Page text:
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Driver can’t refuse chemical test based on right to counsel

Washington County v. James Michael Conigliaro, 2020AP888, District 2, 12/9/20 (1-judge opinion, ineligible for publication); case activity (including briefs)

Conigliaro appealed an order finding that he refused to submit to an evidentiary chemical test. He argued that the arresting officer, Joseph Lagash, led him to believe that he had the right to consult with an attorney before deciding whether to submit to the test and/or that Lagash failed to dispel his belief that he had the right to counsel. The court of appeals rejects both arguments.

Wisconsin’s implied consent law makes no provision for a right to counsel. State v. Neitzel, 95 Wis. 2d 191, 205, 289 N.W.2d 828 (1980). Furthermore, an officer has no duty to inform the accused that he has no right to counsel. State v. Reitter, 227 Wis. 2d 213, 242-43, 595 N.W.2d 646 (1999). The officer must simply convey the information on the “Informing the Accused” form. Id. However, if an officer explicitly assures or implicitly suggests that a custodial defendant has the right to counsel, the officer can’t pull the rug out after the defendant relies on that assurance or suggestion. State v. Verkler, 2003 WI App 37, ¶8, 260 Wis. 2d 391, 659 N.W.2d 137 (citing Reitter, 227 Wis. 2d at 240-42). These decisions doomed Conigliaro’s appeal.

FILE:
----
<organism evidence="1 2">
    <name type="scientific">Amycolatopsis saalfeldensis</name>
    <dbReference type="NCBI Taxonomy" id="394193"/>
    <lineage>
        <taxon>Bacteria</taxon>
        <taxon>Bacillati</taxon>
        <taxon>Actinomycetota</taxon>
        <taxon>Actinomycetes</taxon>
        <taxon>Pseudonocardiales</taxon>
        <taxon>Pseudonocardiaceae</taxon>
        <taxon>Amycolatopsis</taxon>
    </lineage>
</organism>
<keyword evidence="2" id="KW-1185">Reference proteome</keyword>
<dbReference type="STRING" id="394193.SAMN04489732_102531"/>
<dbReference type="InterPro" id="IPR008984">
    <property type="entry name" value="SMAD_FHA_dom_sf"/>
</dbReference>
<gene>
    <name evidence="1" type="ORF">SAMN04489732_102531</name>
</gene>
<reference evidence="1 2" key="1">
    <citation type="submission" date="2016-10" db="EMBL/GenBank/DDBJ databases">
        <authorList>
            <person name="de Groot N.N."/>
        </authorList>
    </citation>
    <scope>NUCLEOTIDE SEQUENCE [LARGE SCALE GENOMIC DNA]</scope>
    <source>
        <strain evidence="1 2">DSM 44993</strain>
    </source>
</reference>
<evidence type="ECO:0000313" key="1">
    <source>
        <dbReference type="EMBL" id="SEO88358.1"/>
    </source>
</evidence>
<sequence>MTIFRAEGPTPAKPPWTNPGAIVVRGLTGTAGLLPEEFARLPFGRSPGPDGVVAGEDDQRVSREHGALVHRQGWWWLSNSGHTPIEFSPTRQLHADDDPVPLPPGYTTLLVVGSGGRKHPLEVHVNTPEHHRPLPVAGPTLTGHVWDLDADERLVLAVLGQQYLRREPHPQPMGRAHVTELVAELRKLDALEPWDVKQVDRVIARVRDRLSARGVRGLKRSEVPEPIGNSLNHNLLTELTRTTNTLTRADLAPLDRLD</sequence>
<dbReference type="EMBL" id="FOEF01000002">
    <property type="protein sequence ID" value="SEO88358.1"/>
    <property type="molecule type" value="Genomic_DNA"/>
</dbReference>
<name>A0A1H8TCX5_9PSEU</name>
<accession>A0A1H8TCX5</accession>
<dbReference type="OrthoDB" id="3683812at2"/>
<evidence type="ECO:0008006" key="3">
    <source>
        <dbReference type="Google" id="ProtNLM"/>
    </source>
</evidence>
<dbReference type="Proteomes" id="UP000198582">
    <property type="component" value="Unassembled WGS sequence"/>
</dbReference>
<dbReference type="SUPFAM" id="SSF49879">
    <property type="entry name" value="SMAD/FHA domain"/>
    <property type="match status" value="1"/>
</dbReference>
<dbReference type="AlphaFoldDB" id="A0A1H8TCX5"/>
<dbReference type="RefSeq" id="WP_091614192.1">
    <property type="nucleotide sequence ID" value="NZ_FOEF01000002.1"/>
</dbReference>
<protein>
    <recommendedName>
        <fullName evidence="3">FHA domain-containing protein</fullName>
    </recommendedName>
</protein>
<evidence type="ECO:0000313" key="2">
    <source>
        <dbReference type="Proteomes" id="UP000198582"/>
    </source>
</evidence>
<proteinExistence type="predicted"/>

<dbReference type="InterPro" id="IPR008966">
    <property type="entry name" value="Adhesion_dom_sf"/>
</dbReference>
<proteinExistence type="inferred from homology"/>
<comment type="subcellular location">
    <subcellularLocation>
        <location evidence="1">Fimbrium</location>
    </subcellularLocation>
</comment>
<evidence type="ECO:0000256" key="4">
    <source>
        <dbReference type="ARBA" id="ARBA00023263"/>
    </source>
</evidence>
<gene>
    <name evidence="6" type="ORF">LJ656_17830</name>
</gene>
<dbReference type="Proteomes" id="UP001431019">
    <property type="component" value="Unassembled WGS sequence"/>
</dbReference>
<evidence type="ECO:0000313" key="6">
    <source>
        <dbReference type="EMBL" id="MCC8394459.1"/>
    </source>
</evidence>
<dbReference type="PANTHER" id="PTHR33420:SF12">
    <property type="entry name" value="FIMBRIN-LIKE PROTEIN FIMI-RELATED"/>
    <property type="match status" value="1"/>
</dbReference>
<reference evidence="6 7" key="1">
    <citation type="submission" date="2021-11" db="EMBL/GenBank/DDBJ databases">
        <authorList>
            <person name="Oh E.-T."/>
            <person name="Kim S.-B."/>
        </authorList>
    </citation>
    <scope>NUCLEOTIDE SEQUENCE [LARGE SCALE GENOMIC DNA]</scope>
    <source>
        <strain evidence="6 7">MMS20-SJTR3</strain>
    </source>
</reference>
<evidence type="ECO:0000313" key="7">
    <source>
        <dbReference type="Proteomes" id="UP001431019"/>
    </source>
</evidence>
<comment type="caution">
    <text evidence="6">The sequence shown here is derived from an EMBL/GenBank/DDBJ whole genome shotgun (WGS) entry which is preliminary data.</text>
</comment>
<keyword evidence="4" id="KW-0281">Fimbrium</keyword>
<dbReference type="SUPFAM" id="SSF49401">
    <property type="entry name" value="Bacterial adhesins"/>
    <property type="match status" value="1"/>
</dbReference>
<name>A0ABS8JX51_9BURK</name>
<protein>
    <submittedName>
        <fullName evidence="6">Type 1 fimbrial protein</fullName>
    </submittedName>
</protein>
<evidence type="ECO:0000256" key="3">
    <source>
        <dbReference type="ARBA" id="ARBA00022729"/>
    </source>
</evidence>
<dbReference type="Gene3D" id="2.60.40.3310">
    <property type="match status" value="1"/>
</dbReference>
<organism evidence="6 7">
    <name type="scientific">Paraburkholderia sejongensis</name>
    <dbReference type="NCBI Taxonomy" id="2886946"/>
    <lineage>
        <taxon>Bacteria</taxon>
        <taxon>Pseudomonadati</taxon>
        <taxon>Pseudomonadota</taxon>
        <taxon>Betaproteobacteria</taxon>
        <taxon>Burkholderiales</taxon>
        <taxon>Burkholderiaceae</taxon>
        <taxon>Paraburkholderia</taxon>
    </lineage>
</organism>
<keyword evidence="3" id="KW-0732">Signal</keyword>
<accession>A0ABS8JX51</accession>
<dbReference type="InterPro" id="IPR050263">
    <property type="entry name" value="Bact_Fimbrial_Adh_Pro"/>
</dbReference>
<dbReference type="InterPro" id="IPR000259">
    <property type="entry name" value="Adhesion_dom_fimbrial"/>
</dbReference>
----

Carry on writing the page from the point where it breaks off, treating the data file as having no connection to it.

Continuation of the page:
The court of appeal held that the Lagash read the “Informing the Accused” card exactly as written and conveyed no additional information or misinformation about the right to counsel or anything else. Opinion, ¶14.

. . . Conigliaro testified that he believed he had the right to an attorney, and he maintained that insistence on Lagash’s repeated requests that he submit to the test. Conigliaro’s insistence on consulting with counsel before submitting to a test was unlawful. See Neitzel, 95 Wis. 2d at 205; Reitter, 227 Wis. 2d at 235. Lagash never told Conigliaro, impliedly or otherwise, that he had a right to counsel before deciding whether to submit. Lagash truthfully told Conigliaro that he would have the right to speak to a lawyer after. Conigliaro’s subjective belief about his right to counsel is not recognized under the implied consent law, and as Conigliaro insisted upon counsel, Lagash properly and lawfully marked him as a refusal. Opinion, ¶15 .

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